The allure of beating the market
Wouldn’t it be great if you could consistently outperform the stock market to increase the return on your investments? Perhaps you’ve already had some success in accomplishing this feat. Or perhaps you’re just starting to invest and figure this is what people try to do when they decide which mutual funds or stocks to buy.
While I won’t deny many people try to outperform the market, the reality is few people do it for an extended period of time. Years of research demonstrate the elusive “beating the market” mantra is mostly marketing hype. Larry Swedroe and Andrew Berkin recently updated their 2015 book, “The Incredible Shrinking Alpha” with more data and research studies about the inability of amateur and professional investors alike to beat the market.
From a financial planning perspective, expecting above average returns to meet your goals increases the likelihood you won’t achieve your goals if your superior performance doesn’t materialize. However, if you can achieve your goals with typical returns (or perhaps even lower returns with more modest goals), chances are higher you’ll reach your financial goals.
You can experience peace of mind with your investments with a thoughtful plan that acknowledges the short-term fluctuations but maintains focus on achieving your goals. Components of this plan include clearly identifying your goals and time period for achieving them.
If you anticipate meeting your goal in the next few years (such as buying a house or sending a child to college) then the money you have accumulated should not be invested in the stock market. Unfortunately violating this principle can result in tremendous anxiety, especially during the numerous periods of time when stock prices are significantly lower.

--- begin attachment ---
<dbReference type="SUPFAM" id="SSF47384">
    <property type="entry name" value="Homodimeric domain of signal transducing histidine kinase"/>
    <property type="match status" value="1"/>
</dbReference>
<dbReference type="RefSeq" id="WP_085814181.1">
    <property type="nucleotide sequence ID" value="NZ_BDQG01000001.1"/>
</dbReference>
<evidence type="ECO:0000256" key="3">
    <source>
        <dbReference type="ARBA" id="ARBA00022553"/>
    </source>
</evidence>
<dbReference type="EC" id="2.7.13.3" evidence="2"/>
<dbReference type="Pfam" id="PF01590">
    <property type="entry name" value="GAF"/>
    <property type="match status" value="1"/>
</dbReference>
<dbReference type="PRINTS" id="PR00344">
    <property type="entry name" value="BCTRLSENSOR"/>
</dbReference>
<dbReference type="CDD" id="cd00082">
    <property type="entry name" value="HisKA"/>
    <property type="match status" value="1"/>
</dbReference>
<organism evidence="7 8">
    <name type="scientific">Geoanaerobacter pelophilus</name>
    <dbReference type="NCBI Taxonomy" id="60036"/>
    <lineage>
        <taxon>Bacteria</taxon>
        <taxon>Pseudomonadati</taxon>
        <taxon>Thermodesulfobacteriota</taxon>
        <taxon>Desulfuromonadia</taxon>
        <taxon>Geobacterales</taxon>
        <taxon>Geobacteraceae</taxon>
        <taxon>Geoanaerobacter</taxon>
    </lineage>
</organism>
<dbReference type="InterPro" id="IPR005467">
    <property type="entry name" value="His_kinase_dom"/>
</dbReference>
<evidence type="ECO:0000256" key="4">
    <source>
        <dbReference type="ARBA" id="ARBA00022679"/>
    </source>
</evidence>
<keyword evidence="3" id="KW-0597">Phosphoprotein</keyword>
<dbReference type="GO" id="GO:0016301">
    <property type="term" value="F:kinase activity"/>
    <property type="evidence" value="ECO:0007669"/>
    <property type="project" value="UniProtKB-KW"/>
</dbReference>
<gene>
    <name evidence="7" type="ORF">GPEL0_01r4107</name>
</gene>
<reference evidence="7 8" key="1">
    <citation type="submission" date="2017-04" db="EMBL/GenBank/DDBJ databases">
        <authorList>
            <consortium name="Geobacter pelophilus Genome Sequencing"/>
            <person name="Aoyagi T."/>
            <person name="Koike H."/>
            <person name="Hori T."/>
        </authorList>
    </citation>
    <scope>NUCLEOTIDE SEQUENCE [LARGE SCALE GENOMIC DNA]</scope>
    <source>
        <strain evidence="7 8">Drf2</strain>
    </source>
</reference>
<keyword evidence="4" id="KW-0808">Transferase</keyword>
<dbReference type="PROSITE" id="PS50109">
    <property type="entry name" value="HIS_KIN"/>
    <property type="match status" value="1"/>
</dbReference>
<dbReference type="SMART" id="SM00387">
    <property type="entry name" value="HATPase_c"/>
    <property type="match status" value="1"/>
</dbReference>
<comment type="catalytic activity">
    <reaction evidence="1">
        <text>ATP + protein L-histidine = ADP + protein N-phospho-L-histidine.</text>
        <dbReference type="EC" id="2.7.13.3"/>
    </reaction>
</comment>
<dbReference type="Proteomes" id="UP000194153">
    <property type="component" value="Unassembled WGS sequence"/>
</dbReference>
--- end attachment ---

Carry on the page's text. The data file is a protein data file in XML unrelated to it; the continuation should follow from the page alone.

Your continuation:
Another component to a successful investment plan is understanding the factors that contribute to positive returns. In Swedroe’s book, he identifies several of these factors including stocks with lower prices relative to their book value or earnings tend to provide above average returns (although certainly not every year). Also known as value stocks, these have been one of Warren Buffett’s favorite types of companies. Another factor cited by Swedroe to deliver higher returns is investing in smaller companies. No surprise, smaller companies also have more risk associated with them but this risk carries additional rewards.
Once you’ve identified the factors (such as value or size), you can explain the majority of why a particular mutual fund outperformed the overall stock market. Years ago these relationships were poorly understood, which made it easier for fund managers to claim it was their professional skill, but today we have better insight into the true drivers of market returns.